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    Forced Consolidation of Small School Districts

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    What are the arguments for and against the forced consolidation of small school districts from a financial perspective?

    What sources of revenue (taxes) are the most appropriate and effective for the support of public schools and why?

    Which of the State funding systems for public school is the best and why?

    What are the pros and cons of Charter Schools from a school finance perspective?

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    1, What are the arguments for and against the forced consolidation of small school districts from a financial perspective?

    This question is straightforward. It is asking you to discuss the arguments for and against the forced consolidation of small school districts from a financial perspective. One source that is useful for this argument is based on the advantages and disadvantages of economies of scale, such as:

    Notion of Economies of Scale: Advantages

    • Expenditures per student generally rise, as district sizes fall below about 750 students and expenditures per student are relatively constant at enrollment levels above 1,000 students.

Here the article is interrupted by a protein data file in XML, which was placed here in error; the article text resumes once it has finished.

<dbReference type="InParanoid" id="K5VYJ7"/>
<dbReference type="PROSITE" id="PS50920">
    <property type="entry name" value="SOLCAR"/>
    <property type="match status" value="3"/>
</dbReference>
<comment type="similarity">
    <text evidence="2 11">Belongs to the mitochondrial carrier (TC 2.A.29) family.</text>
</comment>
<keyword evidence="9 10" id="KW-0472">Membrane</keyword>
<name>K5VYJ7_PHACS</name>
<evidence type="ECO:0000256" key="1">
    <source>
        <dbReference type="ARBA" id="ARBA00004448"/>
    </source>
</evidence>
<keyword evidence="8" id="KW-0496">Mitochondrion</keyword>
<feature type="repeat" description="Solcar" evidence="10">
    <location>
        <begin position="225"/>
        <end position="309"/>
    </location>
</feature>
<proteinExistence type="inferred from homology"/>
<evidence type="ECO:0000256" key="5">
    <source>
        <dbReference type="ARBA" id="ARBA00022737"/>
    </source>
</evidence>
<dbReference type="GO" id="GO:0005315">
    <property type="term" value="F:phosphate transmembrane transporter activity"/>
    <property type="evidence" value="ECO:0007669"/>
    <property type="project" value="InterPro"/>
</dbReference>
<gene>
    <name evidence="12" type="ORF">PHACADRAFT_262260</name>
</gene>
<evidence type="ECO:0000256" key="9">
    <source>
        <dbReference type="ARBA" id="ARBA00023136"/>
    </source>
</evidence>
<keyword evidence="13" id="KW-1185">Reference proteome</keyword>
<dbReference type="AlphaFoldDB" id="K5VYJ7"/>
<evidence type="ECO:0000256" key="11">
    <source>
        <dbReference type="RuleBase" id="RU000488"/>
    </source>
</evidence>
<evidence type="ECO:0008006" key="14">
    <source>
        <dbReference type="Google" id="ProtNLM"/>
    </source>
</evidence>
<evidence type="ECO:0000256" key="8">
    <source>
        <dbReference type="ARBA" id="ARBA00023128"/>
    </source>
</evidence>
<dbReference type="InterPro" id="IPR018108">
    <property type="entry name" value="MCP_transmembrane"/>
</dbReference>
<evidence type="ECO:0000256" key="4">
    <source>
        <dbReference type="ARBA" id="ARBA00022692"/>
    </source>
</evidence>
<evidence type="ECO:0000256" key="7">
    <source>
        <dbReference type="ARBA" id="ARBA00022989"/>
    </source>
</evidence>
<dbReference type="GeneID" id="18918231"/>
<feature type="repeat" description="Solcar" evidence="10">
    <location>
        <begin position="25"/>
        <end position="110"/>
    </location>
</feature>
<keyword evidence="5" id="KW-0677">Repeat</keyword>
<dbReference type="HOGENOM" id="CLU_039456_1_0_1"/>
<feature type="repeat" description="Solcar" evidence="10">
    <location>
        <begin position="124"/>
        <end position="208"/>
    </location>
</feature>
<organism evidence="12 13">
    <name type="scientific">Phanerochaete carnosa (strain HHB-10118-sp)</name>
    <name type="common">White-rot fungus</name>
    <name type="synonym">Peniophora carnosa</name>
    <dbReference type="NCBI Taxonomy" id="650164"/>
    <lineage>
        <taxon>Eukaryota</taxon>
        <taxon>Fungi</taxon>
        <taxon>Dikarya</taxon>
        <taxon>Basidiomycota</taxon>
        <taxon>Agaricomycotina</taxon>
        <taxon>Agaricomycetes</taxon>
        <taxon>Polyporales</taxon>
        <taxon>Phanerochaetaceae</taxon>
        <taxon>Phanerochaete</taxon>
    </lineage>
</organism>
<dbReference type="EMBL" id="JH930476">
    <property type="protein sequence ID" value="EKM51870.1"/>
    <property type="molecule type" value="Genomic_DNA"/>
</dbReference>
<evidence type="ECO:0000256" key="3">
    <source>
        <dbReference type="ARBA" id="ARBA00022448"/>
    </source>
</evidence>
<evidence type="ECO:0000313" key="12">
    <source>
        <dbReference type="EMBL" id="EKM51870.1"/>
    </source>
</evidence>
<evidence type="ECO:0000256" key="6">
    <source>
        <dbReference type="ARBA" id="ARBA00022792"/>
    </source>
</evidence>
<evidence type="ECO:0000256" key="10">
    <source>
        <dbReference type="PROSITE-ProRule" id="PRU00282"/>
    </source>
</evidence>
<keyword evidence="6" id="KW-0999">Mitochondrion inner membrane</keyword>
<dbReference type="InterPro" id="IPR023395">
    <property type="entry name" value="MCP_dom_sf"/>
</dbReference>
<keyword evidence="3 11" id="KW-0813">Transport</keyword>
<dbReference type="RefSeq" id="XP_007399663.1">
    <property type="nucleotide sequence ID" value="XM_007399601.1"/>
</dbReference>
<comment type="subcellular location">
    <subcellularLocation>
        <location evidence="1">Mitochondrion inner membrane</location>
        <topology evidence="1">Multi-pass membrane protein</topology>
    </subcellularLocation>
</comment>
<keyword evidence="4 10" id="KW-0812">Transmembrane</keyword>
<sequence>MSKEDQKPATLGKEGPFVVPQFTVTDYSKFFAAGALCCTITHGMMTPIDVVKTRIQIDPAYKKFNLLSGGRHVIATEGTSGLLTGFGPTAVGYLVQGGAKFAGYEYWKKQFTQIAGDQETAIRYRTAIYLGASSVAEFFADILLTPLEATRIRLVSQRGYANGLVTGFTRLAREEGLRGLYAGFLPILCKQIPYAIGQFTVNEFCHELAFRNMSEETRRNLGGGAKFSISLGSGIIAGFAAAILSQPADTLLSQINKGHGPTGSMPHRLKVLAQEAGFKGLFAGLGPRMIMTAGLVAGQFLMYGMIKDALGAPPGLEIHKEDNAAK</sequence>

• Holding student performance constant, it is evidenced that school district consolidation substantially lowers operating costs.
    • The larger a school district gets, the more resources it devotes to secondary or even non-essential activities.
    • Instead of making up a larger percent of the budget as school district size increases, the percentage spent on teachers, books, and teaching materials decreases.

    The Notion of Economies of Scale: Disadvantages

    • Scale economies enjoyed by large districts can come at the expense of the efficient production of educational outcomes.
    • Two inefficient districts combining do not necessarily merge into one efficient one (http://72.14.203.104/search?q=cache:r_PbXSvIs0oJ:www.louisianaschools.net/lde/uploads/3475.pdf+forced+consolidation+of+small+school+districts&hl=en&gl=ca&ct=clnk&cd=10).

    Also see http://72.14.203.104/search?q=cache:r_PbXSvIs0oJ:www.louisianaschools.net/lde/uploads/3475.pdf+forced+consolidation+of+small+school+districts&hl=en&gl=ca&ct=clnk&cd=10 for more detail.